Regulatory structure harming agricultural innovation

Therefore, supporters of agriculture and the U.S. economy in general were very encouraged recently to learn that USDA is now trying to rectify this situation. In late 2011, the department announced a series of process improvements that will shrink the timeline or approvals to approximately 13 to 16 months. While not the intended six months, it would definitely represent a vast improvement. This type of leadership and action from Secretary Vilsack and his team should be both recognized and lauded.

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For technology innovators, the uncertainty caused by regulatory delays creates huge costs and added risk on top of the approximately $100 million it already takes to develop new biotech crops. The danger is that without real, structural reform to the regulatory process, agricultural innovation in this country will either dry up or simply migrate abroad like other once-dominant American industries.

In fact, Brazil has already become one of the world’s top agricultural exporters, in large part because of their rapid adoption of new biotech traits. In the same timeframe that APHIS took to approve only seven new crop traits, Brazil’s modern and efficient regulatory system streamlined 23 new traits to its farmers. For example, a recent novel insect resistant corn product my company released was approved in Brazil faster than in the United States.

Another obstacle endangering the benefits of U.S. agriculture technology comes from the courts, where other parties have exploited loopholes in the underlying regulatory law to create roadblocks for promising new technologies. Meanwhile, those who resist technology make unfounded claims designed to stoke fears about both biotech and many of the safe and critically important crop protection chemistries that have already been well-vetted by the government.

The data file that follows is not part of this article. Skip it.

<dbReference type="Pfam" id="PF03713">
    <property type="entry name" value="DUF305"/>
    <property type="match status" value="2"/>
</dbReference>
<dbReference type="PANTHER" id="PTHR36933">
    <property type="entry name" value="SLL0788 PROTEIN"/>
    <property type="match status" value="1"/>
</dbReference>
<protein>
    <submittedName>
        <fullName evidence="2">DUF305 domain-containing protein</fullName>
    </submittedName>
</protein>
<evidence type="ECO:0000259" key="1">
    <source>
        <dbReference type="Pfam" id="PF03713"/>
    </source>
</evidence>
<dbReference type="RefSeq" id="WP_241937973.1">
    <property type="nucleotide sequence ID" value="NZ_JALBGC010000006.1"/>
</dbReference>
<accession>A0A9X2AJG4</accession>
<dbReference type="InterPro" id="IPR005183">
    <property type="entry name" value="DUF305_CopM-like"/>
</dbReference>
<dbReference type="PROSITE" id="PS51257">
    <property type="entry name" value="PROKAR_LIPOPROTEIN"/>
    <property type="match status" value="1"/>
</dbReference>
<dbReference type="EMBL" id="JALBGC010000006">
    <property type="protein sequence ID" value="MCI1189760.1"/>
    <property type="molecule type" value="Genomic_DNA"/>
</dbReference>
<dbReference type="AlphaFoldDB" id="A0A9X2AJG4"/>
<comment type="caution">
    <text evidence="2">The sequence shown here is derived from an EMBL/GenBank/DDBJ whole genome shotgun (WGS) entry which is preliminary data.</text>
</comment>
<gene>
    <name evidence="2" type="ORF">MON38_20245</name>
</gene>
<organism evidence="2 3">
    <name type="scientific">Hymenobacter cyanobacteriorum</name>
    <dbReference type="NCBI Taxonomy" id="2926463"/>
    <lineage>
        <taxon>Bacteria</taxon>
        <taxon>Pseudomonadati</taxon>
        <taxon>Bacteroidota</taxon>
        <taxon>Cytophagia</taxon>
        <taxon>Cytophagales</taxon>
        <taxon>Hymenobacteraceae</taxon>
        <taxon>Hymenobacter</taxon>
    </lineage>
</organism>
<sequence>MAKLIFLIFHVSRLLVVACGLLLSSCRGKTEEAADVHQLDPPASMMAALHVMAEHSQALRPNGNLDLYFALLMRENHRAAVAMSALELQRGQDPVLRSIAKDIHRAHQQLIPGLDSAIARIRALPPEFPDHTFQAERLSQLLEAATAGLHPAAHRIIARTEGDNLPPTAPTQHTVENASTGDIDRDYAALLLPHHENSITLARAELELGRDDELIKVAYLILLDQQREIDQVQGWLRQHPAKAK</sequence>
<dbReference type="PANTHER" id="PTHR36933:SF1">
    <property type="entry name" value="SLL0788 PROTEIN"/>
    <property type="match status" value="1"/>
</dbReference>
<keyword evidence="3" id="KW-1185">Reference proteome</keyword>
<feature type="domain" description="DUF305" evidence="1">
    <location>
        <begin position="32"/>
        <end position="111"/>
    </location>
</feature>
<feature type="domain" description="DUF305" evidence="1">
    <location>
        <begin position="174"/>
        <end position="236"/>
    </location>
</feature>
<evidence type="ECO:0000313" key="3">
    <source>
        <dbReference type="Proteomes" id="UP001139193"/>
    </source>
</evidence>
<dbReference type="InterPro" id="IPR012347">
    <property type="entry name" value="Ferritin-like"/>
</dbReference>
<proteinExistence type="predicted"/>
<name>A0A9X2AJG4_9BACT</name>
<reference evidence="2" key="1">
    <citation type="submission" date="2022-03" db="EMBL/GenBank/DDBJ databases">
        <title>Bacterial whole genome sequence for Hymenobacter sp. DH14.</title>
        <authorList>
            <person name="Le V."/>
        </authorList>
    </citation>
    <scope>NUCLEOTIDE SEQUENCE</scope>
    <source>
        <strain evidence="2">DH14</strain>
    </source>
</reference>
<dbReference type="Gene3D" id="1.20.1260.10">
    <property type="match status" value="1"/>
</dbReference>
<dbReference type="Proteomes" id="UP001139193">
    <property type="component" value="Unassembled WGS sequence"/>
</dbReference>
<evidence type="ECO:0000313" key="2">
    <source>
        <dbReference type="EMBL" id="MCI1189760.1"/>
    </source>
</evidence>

Were these naysayers to be successful in their anti-technology agenda, it’s doubtful America could even feed itself, let alone remain an agricultural exporter. In fact, humanitarian and environmental goals we can all agree on would suffer. More than 90 percent of biotech growers are small farmers in the developing world, and according to one study, biotech has raised their incomes by some $32 billion since the 1990s.

Meanwhile, the U.S. has reaped tremendous environmental benefits from modern technologies. In corn, in which America dominates the world stage, crop protection products like atrazine mean that some 30% of all corn acres can now be grown with no-till farming, vastly decreasing soil erosion. Together with biotech, this has meant that we now grow 41% more corn per acre than we did in 1987, while decreasing soil loss by 69% (and, not incidentally, decreasing energy, water use, and carbon emissions each by about one-third).

A new series of studies, in fact, found that atrazine and its sister herbicides prevent up to 85 million tons of soil loss annually – enough to fill more than 3 million dump trucks. And the economic benefits are just as impressive. This one family of herbicides alone is responsible for as many as 85,000 jobs and as much as 9 billion in economic benefits to the U.S. economy.

A growing world population means we will have to double agricultural production by 2050. America should be leading that effort, doing what America does best – using technology to boost efficiency, create jobs, and improve the quality of life for all.  We appreciate and commend the USDA for taking a promising step in this direction.

Morgan is Ppesident of Syngenta Seeds, Inc. and Syngenta region director-North America